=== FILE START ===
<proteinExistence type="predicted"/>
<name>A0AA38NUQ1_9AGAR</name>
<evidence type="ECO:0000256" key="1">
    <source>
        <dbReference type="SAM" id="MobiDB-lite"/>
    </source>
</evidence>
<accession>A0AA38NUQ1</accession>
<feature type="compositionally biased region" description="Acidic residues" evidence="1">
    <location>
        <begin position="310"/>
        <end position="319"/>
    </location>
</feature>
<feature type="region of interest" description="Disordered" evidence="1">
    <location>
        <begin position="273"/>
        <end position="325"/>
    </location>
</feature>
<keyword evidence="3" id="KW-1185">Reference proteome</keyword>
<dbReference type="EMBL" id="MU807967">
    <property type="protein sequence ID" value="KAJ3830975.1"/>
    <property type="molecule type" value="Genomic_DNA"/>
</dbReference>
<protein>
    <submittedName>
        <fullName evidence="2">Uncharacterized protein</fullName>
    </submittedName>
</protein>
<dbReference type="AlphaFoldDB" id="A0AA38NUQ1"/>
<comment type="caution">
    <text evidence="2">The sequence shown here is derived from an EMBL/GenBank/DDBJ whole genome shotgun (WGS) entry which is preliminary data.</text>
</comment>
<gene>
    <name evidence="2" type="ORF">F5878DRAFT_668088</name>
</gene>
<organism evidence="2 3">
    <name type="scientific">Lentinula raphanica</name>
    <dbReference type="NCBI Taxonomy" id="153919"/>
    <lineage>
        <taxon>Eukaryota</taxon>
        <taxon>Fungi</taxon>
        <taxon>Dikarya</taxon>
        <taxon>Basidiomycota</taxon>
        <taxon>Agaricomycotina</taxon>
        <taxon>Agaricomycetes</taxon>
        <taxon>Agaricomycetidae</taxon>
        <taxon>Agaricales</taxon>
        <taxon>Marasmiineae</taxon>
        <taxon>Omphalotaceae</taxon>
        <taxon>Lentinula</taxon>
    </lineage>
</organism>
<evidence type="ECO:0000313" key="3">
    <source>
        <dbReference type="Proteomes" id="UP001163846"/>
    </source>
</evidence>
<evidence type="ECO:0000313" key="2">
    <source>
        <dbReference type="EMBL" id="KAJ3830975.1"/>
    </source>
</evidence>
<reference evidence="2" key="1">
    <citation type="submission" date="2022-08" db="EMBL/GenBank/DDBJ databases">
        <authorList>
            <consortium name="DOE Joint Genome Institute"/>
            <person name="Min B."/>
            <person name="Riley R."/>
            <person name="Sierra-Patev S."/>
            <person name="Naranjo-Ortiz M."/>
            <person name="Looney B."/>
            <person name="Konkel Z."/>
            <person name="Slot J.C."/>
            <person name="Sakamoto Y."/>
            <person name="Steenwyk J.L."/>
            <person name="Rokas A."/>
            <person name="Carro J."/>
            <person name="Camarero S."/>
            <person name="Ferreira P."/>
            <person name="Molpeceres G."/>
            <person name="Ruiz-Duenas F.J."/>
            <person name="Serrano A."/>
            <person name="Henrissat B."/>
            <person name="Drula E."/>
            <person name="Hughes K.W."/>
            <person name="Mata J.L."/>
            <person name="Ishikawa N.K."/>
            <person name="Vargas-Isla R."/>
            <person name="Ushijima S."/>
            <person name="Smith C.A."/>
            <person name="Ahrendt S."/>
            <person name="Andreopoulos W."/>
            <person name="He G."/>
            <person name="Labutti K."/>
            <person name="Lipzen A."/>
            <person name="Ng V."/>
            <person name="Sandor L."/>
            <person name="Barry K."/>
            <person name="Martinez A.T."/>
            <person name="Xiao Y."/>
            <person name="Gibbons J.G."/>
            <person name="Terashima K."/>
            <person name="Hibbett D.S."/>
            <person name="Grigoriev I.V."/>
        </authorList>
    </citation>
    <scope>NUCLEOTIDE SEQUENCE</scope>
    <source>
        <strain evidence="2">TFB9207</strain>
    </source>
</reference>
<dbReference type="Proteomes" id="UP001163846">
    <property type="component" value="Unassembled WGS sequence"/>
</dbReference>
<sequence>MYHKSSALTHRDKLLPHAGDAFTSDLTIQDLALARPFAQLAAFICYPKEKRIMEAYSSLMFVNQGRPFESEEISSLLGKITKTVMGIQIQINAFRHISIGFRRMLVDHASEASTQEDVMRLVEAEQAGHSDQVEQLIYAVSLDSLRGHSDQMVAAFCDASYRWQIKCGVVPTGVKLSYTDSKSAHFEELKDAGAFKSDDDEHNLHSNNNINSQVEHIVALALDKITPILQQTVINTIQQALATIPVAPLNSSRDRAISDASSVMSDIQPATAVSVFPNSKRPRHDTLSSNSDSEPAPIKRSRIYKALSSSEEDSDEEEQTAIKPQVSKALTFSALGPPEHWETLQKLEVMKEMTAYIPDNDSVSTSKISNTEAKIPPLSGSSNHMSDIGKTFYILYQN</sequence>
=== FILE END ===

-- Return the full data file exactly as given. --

<proteinExistence type="predicted"/>
<name>A0AA38NUQ1_9AGAR</name>
<evidence type="ECO:0000256" key="1">
    <source>
        <dbReference type="SAM" id="MobiDB-lite"/>
    </source>
</evidence>
<accession>A0AA38NUQ1</accession>
<feature type="compositionally biased region" description="Acidic residues" evidence="1">
    <location>
        <begin position="310"/>
        <end position="319"/>
    </location>
</feature>
<feature type="region of interest" description="Disordered" evidence="1">
    <location>
        <begin position="273"/>
        <end position="325"/>
    </location>
</feature>
<keyword evidence="3" id="KW-1185">Reference proteome</keyword>
<dbReference type="EMBL" id="MU807967">
    <property type="protein sequence ID" value="KAJ3830975.1"/>
    <property type="molecule type" value="Genomic_DNA"/>
</dbReference>
<protein>
    <submittedName>
        <fullName evidence="2">Uncharacterized protein</fullName>
    </submittedName>
</protein>
<dbReference type="AlphaFoldDB" id="A0AA38NUQ1"/>
<comment type="caution">
    <text evidence="2">The sequence shown here is derived from an EMBL/GenBank/DDBJ whole genome shotgun (WGS) entry which is preliminary data.</text>
</comment>
<gene>
    <name evidence="2" type="ORF">F5878DRAFT_668088</name>
</gene>
<organism evidence="2 3">
    <name type="scientific">Lentinula raphanica</name>
    <dbReference type="NCBI Taxonomy" id="153919"/>
    <lineage>
        <taxon>Eukaryota</taxon>
        <taxon>Fungi</taxon>
        <taxon>Dikarya</taxon>
        <taxon>Basidiomycota</taxon>
        <taxon>Agaricomycotina</taxon>
        <taxon>Agaricomycetes</taxon>
        <taxon>Agaricomycetidae</taxon>
        <taxon>Agaricales</taxon>
        <taxon>Marasmiineae</taxon>
        <taxon>Omphalotaceae</taxon>
        <taxon>Lentinula</taxon>
    </lineage>
</organism>
<evidence type="ECO:0000313" key="3">
    <source>
        <dbReference type="Proteomes" id="UP001163846"/>
    </source>
</evidence>
<evidence type="ECO:0000313" key="2">
    <source>
        <dbReference type="EMBL" id="KAJ3830975.1"/>
    </source>
</evidence>
<reference evidence="2" key="1">
    <citation type="submission" date="2022-08" db="EMBL/GenBank/DDBJ databases">
        <authorList>
            <consortium name="DOE Joint Genome Institute"/>
            <person name="Min B."/>
            <person name="Riley R."/>
            <person name="Sierra-Patev S."/>
            <person name="Naranjo-Ortiz M."/>
            <person name="Looney B."/>
            <person name="Konkel Z."/>
            <person name="Slot J.C."/>
            <person name="Sakamoto Y."/>
            <person name="Steenwyk J.L."/>
            <person name="Rokas A."/>
            <person name="Carro J."/>
            <person name="Camarero S."/>
            <person name="Ferreira P."/>
            <person name="Molpeceres G."/>
            <person name="Ruiz-Duenas F.J."/>
            <person name="Serrano A."/>
            <person name="Henrissat B."/>
            <person name="Drula E."/>
            <person name="Hughes K.W."/>
            <person name="Mata J.L."/>
            <person name="Ishikawa N.K."/>
            <person name="Vargas-Isla R."/>
            <person name="Ushijima S."/>
            <person name="Smith C.A."/>
            <person name="Ahrendt S."/>
            <person name="Andreopoulos W."/>
            <person name="He G."/>
            <person name="Labutti K."/>
            <person name="Lipzen A."/>
            <person name="Ng V."/>
            <person name="Sandor L."/>
            <person name="Barry K."/>
            <person name="Martinez A.T."/>
            <person name="Xiao Y."/>
            <person name="Gibbons J.G."/>
            <person name="Terashima K."/>
            <person name="Hibbett D.S."/>
            <person name="Grigoriev I.V."/>
        </authorList>
    </citation>
    <scope>NUCLEOTIDE SEQUENCE</scope>
    <source>
        <strain evidence="2">TFB9207</strain>
    </source>
</reference>
<dbReference type="Proteomes" id="UP001163846">
    <property type="component" value="Unassembled WGS sequence"/>
</dbReference>
<sequence>MYHKSSALTHRDKLLPHAGDAFTSDLTIQDLALARPFAQLAAFICYPKEKRIMEAYSSLMFVNQGRPFESEEISSLLGKITKTVMGIQIQINAFRHISIGFRRMLVDHASEASTQEDVMRLVEAEQAGHSDQVEQLIYAVSLDSLRGHSDQMVAAFCDASYRWQIKCGVVPTGVKLSYTDSKSAHFEELKDAGAFKSDDDEHNLHSNNNINSQVEHIVALALDKITPILQQTVINTIQQALATIPVAPLNSSRDRAISDASSVMSDIQPATAVSVFPNSKRPRHDTLSSNSDSEPAPIKRSRIYKALSSSEEDSDEEEQTAIKPQVSKALTFSALGPPEHWETLQKLEVMKEMTAYIPDNDSVSTSKISNTEAKIPPLSGSSNHMSDIGKTFYILYQN</sequence>